Greenpeace: Amazon and Samsung score poorly on sustainability

Greenpeace has concluded in its own report that Amazon and Samsung, among others, score poorly on sustainability. According to Greenpeace, Samsung is failing, for example, with regard to the sustainability of the energy used for the production chain.

Samsung scores particularly poorly on the energy used in the production process: according to Greenpeace, the company relies heavily on fossil fuels. Only one percent is clean energy. In addition, the extent to which Samsung devices can be repaired is disappointing. Due to the use of quite a lot of glue, it is difficult to repair, for example, the Galaxy S7, S8 and the Tab3; that means a somewhat more limited lifespan, so that customers are more inclined to purchase a new device. Samsung has said it will invest heavily in the reuse of metals, such as those from the Galaxy Note 7, but Greenpeace finds this insufficient to speak of a substantial limitation of raw material consumption.

Amazon is particularly criticized by Greenpeace for the very limited transparency the company provides about its environmental performance. For example, according to Greenpeace, Amazon refuses to provide transparency with regard to greenhouse gas emissions. The company also does not publish anything about the restrictions that would be imposed on the use of hazardous chemicals. Furthermore, in the eyes of the environmental organization, Amazon has not expressed any commitment to use recycled materials in the production process. This concerns the production of, among other things, the Kindle e-reader, Fire tablets and the Echo speaker. Greenpeace is pleased with the fact that Amazon uses renewable energy on a fairly large scale in the US, including solar energy in distribution centers. In addition, Greenpeace judges that Amazon is now one of the leaders in the tech sector in promoting better climate policy.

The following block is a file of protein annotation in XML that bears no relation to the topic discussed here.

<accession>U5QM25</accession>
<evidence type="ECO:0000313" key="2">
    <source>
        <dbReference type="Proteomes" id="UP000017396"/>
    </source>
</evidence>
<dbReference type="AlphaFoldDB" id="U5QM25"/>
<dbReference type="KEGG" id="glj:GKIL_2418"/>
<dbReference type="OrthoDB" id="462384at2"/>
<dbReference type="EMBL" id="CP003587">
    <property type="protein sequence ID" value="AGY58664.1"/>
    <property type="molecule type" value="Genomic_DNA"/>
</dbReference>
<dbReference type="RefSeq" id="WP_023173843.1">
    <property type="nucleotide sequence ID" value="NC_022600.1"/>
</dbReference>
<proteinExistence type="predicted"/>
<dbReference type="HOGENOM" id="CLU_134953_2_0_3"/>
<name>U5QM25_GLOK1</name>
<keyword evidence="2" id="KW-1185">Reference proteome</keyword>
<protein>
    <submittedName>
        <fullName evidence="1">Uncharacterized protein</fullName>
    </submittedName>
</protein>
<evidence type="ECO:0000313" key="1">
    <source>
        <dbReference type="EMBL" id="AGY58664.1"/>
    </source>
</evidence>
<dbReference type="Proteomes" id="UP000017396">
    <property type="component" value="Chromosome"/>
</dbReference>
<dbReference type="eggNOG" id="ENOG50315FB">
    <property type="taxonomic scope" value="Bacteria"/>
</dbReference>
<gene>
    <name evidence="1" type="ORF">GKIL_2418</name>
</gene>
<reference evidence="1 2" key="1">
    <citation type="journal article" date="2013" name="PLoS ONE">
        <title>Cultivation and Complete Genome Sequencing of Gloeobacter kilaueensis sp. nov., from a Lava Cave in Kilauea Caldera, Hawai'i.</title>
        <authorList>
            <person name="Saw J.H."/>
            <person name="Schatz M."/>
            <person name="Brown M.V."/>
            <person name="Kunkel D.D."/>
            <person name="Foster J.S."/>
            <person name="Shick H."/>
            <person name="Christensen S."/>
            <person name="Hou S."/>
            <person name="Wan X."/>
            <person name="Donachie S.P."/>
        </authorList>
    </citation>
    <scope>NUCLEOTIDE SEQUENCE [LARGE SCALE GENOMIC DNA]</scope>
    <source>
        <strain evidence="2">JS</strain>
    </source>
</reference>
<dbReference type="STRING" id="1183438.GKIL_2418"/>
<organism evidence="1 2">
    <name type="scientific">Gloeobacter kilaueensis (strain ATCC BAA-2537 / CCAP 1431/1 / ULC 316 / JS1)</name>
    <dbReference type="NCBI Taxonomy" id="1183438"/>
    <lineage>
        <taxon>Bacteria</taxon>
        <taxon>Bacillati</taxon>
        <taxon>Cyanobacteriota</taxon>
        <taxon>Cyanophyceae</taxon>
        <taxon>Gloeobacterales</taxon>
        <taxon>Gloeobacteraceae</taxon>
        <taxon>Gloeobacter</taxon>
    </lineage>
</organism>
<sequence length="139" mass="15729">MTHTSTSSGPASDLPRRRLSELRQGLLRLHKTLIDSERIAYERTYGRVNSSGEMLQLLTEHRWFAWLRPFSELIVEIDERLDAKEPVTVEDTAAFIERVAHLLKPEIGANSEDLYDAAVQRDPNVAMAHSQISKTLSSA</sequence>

In the Greenpeace list, FairPhone is the most sustainable company. Fairphone scores best, partly because the phones from this manufacturer are relatively easy to repair or upgrade. The company also scores very well on transparency over the production chain, with many of the components used and the emission values ​​mapped in detail. Greenpeace notes that the scale of Fairphone’s production cannot be compared with that of other manufacturers such as Samsung.

Apple has made a strong commitment to protecting the environment since Tim Cook took office as CEO, according to Greenpeace. The company acknowledges that climate change is a major problem, but has also expressed its intention to power its data centers and other operations using 100 percent renewable energy. Apple has also indicated that it will no longer use new minerals from mining for the production of its devices in the longer term. However, Apple has been criticized for the lack of simplicity in repairing or upgrading the latest iPhones and iPads.

Incidentally, some Chinese manufacturers such as Oppo, Vivo and Xiaomi, together with Amazon, score the worst. The Chinese companies show no ambition when it comes to sustainability, and are hardly transparent about their performance in terms of material use, for example. Companies such as Sony, Acer, Google, LG, Lenovo and Microsoft have fallen into the middle bracket.

Greenpeace has incorporated the above into its own report, in which about fifteen of the largest international electronics manufacturers have been measured against the yardstick of sustainability. The environmental organization has taken into account three overarching criteria: the extent of the use of clean energy, the use of raw materials and whether recycled materials are used, and whether harmful chemicals are used in the production process.

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